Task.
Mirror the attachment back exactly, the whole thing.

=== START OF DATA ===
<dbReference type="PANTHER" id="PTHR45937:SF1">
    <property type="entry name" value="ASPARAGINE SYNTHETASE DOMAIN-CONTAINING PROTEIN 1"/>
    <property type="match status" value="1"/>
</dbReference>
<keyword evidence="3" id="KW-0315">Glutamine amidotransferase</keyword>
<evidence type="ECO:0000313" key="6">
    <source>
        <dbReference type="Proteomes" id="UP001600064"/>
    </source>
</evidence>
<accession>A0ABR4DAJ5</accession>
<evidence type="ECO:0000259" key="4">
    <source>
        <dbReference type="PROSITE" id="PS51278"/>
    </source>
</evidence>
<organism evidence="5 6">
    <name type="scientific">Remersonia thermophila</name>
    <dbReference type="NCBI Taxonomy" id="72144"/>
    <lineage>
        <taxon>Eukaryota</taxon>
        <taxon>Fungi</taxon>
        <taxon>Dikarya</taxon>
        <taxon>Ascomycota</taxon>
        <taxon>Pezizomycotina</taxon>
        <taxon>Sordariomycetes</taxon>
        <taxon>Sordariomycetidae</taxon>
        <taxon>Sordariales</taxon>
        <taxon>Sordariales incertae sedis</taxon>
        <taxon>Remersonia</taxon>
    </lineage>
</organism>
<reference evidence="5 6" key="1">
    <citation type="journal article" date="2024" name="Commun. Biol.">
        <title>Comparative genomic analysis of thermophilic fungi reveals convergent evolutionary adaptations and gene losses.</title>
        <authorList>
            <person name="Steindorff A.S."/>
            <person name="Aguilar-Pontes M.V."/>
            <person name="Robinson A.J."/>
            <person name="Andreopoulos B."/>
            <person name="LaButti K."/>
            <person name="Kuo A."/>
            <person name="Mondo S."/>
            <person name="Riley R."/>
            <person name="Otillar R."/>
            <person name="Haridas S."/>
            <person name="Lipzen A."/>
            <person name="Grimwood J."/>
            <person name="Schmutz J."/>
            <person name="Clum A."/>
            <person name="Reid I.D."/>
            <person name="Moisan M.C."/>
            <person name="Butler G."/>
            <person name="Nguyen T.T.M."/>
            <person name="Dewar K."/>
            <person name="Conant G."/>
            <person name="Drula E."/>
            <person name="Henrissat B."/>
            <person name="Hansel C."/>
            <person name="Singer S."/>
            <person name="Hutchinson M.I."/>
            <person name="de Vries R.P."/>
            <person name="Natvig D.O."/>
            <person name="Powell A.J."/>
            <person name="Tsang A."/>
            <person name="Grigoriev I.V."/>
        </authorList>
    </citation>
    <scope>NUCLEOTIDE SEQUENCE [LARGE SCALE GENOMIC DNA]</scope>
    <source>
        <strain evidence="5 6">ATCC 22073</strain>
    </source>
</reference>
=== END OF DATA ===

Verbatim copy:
<dbReference type="PANTHER" id="PTHR45937:SF1">
    <property type="entry name" value="ASPARAGINE SYNTHETASE DOMAIN-CONTAINING PROTEIN 1"/>
    <property type="match status" value="1"/>
</dbReference>
<keyword evidence="3" id="KW-0315">Glutamine amidotransferase</keyword>
<evidence type="ECO:0000313" key="6">
    <source>
        <dbReference type="Proteomes" id="UP001600064"/>
    </source>
</evidence>
<accession>A0ABR4DAJ5</accession>
<evidence type="ECO:0000259" key="4">
    <source>
        <dbReference type="PROSITE" id="PS51278"/>
    </source>
</evidence>
<organism evidence="5 6">
    <name type="scientific">Remersonia thermophila</name>
    <dbReference type="NCBI Taxonomy" id="72144"/>
    <lineage>
        <taxon>Eukaryota</taxon>
        <taxon>Fungi</taxon>
        <taxon>Dikarya</taxon>
        <taxon>Ascomycota</taxon>
        <taxon>Pezizomycotina</taxon>
        <taxon>Sordariomycetes</taxon>
        <taxon>Sordariomycetidae</taxon>
        <taxon>Sordariales</taxon>
        <taxon>Sordariales incertae sedis</taxon>
        <taxon>Remersonia</taxon>
    </lineage>
</organism>
<reference evidence="5 6" key="1">
    <citation type="journal article" date="2024" name="Commun. Biol.">
        <title>Comparative genomic analysis of thermophilic fungi reveals convergent evolutionary adaptations and gene losses.</title>
        <authorList>
            <person name="Steindorff A.S."/>
            <person name="Aguilar-Pontes M.V."/>
            <person name="Robinson A.J."/>
            <person name="Andreopoulos B."/>
            <person name="LaButti K."/>
            <person name="Kuo A."/>
            <person name="Mondo S."/>
            <person name="Riley R."/>
            <person name="Otillar R."/>
            <person name="Haridas S."/>
            <person name="Lipzen A."/>
            <person name="Grimwood J."/>
            <person name="Schmutz J."/>
            <person name="Clum A."/>
            <person name="Reid I.D."/>
            <person name="Moisan M.C."/>
            <person name="Butler G."/>
            <person name="Nguyen T.T.M."/>
            <person name="Dewar K."/>
            <person name="Conant G."/>
            <person name="Drula E."/>
            <person name="Henrissat B."/>
            <person name="Hansel C."/>
            <person name="Singer S."/>
            <person name="Hutchinson M.I."/>
            <person name="de Vries R.P."/>
            <person name="Natvig D.O."/>
            <person name="Powell A.J."/>
            <person name="Tsang A."/>
            <person name="Grigoriev I.V."/>
        </authorList>
    </citation>
    <scope>NUCLEOTIDE SEQUENCE [LARGE SCALE GENOMIC DNA]</scope>
    <source>
        <strain evidence="5 6">ATCC 22073</strain>
    </source>
</reference>